Schiphol airport in Amsterdam used to be my favorite large city international airport. It offered a quiet lounge furnished with couches, a children playing area with soft pads and cushions, a room for praying, which was an oasis of tranquility, and even a small art gallery featuring selections from Rijksmuseum. I always thought: Oh, the Dutch, they know something about quality of life! Well, I was wrong: they were simply behind everybody else in dragging the travelers into the chamber of horrors of consumerism, which is what the major airports have become.
On my recent visit to Schiphol, I found myself waiting for the gate departure in a huge noisy shopping mall under extremely bright florescent lights, assaulted by advertising from every possible direction. Gone are the quiet areas and soft seats, gone are the café-like corners, replaced with a large fast-food cafeteria. The closest thing to tranquility is the computer working area, with its hard, sit-up-straight chairs.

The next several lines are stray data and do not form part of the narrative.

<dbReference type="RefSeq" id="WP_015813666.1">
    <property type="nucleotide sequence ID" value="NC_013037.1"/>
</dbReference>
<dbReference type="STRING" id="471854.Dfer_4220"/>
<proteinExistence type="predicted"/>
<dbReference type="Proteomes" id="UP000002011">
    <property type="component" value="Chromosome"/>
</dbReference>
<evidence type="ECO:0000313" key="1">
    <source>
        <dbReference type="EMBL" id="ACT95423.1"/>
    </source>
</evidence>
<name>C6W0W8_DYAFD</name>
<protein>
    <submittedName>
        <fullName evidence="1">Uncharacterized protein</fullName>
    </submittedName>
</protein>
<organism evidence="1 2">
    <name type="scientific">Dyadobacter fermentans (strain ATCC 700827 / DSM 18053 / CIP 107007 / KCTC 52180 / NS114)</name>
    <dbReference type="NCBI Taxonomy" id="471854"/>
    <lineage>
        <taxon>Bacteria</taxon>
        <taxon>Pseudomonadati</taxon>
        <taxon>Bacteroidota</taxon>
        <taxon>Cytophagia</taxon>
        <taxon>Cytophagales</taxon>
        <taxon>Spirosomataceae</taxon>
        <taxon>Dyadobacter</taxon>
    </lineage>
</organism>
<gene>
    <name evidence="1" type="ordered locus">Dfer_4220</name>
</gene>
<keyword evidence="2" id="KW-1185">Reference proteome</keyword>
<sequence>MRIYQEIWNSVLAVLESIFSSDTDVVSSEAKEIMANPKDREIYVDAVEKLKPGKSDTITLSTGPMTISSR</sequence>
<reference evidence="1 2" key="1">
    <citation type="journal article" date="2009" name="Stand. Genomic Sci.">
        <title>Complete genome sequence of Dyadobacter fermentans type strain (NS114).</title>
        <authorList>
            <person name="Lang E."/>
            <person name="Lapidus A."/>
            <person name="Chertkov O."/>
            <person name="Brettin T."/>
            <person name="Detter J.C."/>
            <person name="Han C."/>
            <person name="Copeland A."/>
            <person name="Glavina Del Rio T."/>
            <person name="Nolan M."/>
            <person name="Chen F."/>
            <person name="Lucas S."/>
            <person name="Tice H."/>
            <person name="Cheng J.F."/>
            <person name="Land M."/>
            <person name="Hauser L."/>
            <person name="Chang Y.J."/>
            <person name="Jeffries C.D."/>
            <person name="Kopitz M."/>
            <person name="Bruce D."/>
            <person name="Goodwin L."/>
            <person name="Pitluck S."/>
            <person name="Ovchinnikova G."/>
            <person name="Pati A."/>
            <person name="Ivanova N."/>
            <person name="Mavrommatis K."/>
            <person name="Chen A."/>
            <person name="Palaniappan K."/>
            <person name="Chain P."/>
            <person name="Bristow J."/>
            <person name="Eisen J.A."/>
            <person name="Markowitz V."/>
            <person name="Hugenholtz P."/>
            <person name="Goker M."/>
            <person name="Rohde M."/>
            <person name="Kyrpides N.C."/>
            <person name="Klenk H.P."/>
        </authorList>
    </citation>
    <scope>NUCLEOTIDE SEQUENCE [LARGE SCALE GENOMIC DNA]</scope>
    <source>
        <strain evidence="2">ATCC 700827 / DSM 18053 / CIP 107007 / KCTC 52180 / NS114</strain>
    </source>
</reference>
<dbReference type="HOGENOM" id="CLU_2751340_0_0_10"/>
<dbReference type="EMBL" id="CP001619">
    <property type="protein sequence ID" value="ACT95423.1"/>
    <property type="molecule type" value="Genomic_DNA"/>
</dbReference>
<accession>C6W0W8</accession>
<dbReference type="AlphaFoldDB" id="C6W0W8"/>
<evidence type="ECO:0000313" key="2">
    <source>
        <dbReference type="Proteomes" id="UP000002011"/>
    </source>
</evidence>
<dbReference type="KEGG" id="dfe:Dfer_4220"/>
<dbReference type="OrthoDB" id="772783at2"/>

Some marketing geniuses have concluded that if this captive population with two hours to spare and the vacation-spending mindset is aggressively stimulated and kept restlessly moving, they shop more. Well, this is to you, marketing geniuses: it does not work for me, and hopefully not for many others. I refuse to buy anything at the New Schiphol. I just need to figure out some new quiet and soft corner to hide.